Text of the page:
Prayer Service for Christian Unity 2012 at St. Mary’s, the Causeway, Horsham
In July 1995 I was ordained a deacon in the Arundel & Brighton parish of Christ the Prince of Peace in Weybridge. It was an ecumenical occasion in that there were many visitors from other churches, not only because I had been baptised and brought up in the Church of England, but because Weybridge seemed to a very ecumenical place. Mgr Benny O’Shea, the parish priest at the time, had a theory for this. The churches in Weybridge get on so well together because all their members play golf and vote Conservative.
Things in common seem to be a very important part of our journey to Christian unity. Shared culture, shared concerns, shared contributions to society and community: these are surely significant. But sometimes we can be sidetracked by those shared things (which are important but superficial) so that we cease to engage in the dialogue which is more demanding and even painful and which will ultimately bear more fruit. Indeed, the rich diversity of difference in a community like St John’s would be considered as one of our greatest strengths.
Two months before my ordination Blessed Pope John Paul II had issued his Encyclical Ut unim sint, May they all be one. The encyclical is the highest and most weighty form of personal papal written teaching. John Paul had set the business of Christian unity as one of his priorities of the pontificate in the early 1980s. Now his thoughts were chrystalised in that authoritative document which set the course afresh for Christian unity as a priority for the Catholic Church. This demand springs from the pope’s own commitment to that dialogue between people of good will which, if neglected, becomes more of a battle for ideas. In his experience this had been a real battle, fort out, not in the lecture theatre but on the streets of his occupied city of Krakow; the regimes of fascism and atheistic communism had sort either to replace God or build a society without God. The consequences were desperate, the cost was horrific, the legacy is lasting.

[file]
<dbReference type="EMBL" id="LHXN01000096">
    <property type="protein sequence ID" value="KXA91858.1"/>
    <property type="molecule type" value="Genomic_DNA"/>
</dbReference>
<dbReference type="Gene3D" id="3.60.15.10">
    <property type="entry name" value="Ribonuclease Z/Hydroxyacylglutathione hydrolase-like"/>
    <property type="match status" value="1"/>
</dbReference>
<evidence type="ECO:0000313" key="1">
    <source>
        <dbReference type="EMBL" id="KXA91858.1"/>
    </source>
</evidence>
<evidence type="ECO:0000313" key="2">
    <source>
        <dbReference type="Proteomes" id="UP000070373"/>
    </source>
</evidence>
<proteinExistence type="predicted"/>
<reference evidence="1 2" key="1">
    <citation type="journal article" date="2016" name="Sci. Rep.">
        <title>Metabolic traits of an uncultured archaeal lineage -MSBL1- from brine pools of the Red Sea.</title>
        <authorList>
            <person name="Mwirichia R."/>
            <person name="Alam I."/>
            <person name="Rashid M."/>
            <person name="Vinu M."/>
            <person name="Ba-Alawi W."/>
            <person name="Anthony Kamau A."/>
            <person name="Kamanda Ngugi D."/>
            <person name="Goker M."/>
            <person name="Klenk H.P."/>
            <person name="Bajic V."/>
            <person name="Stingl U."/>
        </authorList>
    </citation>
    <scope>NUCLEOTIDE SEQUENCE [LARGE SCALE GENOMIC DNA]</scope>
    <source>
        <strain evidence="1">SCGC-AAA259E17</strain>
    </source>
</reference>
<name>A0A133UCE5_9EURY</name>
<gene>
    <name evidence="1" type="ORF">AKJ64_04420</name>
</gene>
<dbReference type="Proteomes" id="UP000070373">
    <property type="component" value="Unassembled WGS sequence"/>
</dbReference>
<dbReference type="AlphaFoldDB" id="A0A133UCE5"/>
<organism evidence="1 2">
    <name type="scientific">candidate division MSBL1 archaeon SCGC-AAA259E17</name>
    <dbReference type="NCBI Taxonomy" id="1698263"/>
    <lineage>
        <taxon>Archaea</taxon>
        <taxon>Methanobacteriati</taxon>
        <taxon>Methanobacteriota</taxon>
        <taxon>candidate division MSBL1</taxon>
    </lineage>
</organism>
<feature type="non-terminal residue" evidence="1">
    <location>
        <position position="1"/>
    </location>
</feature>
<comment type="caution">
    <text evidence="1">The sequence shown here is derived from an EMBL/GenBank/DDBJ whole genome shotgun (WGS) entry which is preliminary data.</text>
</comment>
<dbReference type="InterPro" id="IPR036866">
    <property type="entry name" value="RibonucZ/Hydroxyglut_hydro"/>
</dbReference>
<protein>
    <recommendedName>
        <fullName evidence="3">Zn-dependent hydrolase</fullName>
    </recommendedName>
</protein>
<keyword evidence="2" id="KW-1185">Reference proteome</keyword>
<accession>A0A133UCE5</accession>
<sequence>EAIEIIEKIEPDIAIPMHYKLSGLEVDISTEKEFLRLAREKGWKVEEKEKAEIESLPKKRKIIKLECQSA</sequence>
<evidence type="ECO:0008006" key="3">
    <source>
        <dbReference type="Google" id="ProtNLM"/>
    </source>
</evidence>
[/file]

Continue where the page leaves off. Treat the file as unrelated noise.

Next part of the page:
The moving sight of John Paul II arriving at the church of the Gesu in Rome to sing Te Deum in thanksgiving for the old year 1992 was my first meeting with the pope we now call Blessed. My last sight of him was on looking up at the window of the apostolic palace on Easter Wednesday 2005, three days before his death. He struggled desperately to speak to us and bless us. My 1992 had led to tough decisions about my on journey of faith, and the shadow of Peter in affecting strength and unaffected simplicity falling on me had, I believe, helped me to make those decisions. But the experience of the Church preparing to bid farewell to Il Papa, the Polish Pope had demonstrated again to the world that the desperate weakness of old men who have lived with the weakness and suffering, the doubts and the fears of so many for so long becomes the bright light of a better future.
Pope Benedict spoke at his audience on Wednesday about Christian unity.
The Week of Prayer for Christian Unity which begins today invites all the Lord’s followers to implore the gift of unity. This year’s theme – We Will All Be Changed By The Victory Of Our Lord Jesus Christ – was chosen by representatives of the Catholic Church and the Polish Ecumenical Council. Poland’s experience of oppression and persecution prompts a deeper reflection on the meaning of Christ’s victory over sin and death, a victory in which we share through faith. By his teaching, his example and his paschal mystery, the Lord has shown us the way to a victory obtained not by power, but by love and concern for those in need. Faith in Christ and interior conversion, both individual and communal, must constantly accompany our prayer for Christian unity. During this Week of Prayer, let us ask the Lord in a particular way to strengthen the faith of all Christians, to change our hearts and to enable us to bear united witness to the Gospel. In this way we will contribute to the new evangelization and respond ever more fully to the spiritual hunger of the men and women of our time.